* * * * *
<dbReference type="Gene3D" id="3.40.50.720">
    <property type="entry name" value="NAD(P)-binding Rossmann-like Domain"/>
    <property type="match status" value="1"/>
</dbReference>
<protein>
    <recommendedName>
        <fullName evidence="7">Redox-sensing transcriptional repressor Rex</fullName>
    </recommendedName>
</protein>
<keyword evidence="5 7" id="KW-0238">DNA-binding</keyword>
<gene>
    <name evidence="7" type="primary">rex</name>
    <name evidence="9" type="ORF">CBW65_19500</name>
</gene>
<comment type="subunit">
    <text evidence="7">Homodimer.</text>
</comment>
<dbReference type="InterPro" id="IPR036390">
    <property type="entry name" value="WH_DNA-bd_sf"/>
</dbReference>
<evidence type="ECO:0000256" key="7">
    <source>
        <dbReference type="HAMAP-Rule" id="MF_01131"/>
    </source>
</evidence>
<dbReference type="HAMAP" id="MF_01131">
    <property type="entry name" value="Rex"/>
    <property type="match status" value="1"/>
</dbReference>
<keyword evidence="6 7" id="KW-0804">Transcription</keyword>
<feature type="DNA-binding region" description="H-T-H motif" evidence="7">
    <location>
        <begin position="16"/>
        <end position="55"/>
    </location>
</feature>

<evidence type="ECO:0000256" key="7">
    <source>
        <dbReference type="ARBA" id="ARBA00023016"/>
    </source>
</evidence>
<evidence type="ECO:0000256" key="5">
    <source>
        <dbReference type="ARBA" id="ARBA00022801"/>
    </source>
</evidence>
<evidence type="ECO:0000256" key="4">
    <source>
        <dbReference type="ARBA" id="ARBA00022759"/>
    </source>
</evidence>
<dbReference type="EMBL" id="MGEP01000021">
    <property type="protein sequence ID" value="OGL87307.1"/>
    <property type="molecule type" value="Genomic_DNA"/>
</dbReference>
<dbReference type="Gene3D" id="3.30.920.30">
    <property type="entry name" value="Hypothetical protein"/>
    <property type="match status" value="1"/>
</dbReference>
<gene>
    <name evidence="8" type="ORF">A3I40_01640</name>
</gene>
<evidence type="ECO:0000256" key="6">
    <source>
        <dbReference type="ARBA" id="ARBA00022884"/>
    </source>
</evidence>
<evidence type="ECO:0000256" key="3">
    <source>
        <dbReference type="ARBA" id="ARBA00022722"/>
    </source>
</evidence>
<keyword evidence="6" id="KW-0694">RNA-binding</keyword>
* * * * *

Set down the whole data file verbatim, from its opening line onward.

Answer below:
<dbReference type="Gene3D" id="3.40.50.720">
    <property type="entry name" value="NAD(P)-binding Rossmann-like Domain"/>
    <property type="match status" value="1"/>
</dbReference>
<protein>
    <recommendedName>
        <fullName evidence="7">Redox-sensing transcriptional repressor Rex</fullName>
    </recommendedName>
</protein>
<keyword evidence="5 7" id="KW-0238">DNA-binding</keyword>
<gene>
    <name evidence="7" type="primary">rex</name>
    <name evidence="9" type="ORF">CBW65_19500</name>
</gene>
<comment type="subunit">
    <text evidence="7">Homodimer.</text>
</comment>
<dbReference type="InterPro" id="IPR036390">
    <property type="entry name" value="WH_DNA-bd_sf"/>
</dbReference>
<evidence type="ECO:0000256" key="7">
    <source>
        <dbReference type="HAMAP-Rule" id="MF_01131"/>
    </source>
</evidence>
<dbReference type="HAMAP" id="MF_01131">
    <property type="entry name" value="Rex"/>
    <property type="match status" value="1"/>
</dbReference>
<keyword evidence="6 7" id="KW-0804">Transcription</keyword>
<feature type="DNA-binding region" description="H-T-H motif" evidence="7">
    <location>
        <begin position="16"/>
        <end position="55"/>
    </location>
</feature>

<evidence type="ECO:0000256" key="7">
    <source>
        <dbReference type="ARBA" id="ARBA00023016"/>
    </source>
</evidence>
<evidence type="ECO:0000256" key="5">
    <source>
        <dbReference type="ARBA" id="ARBA00022801"/>
    </source>
</evidence>
<evidence type="ECO:0000256" key="4">
    <source>
        <dbReference type="ARBA" id="ARBA00022759"/>
    </source>
</evidence>
<dbReference type="EMBL" id="MGEP01000021">
    <property type="protein sequence ID" value="OGL87307.1"/>
    <property type="molecule type" value="Genomic_DNA"/>
</dbReference>
<dbReference type="Gene3D" id="3.30.920.30">
    <property type="entry name" value="Hypothetical protein"/>
    <property type="match status" value="1"/>
</dbReference>
<gene>
    <name evidence="8" type="ORF">A3I40_01640</name>
</gene>
<evidence type="ECO:0000256" key="6">
    <source>
        <dbReference type="ARBA" id="ARBA00022884"/>
    </source>
</evidence>
<evidence type="ECO:0000256" key="3">
    <source>
        <dbReference type="ARBA" id="ARBA00022722"/>
    </source>
</evidence>
<keyword evidence="6" id="KW-0694">RNA-binding</keyword>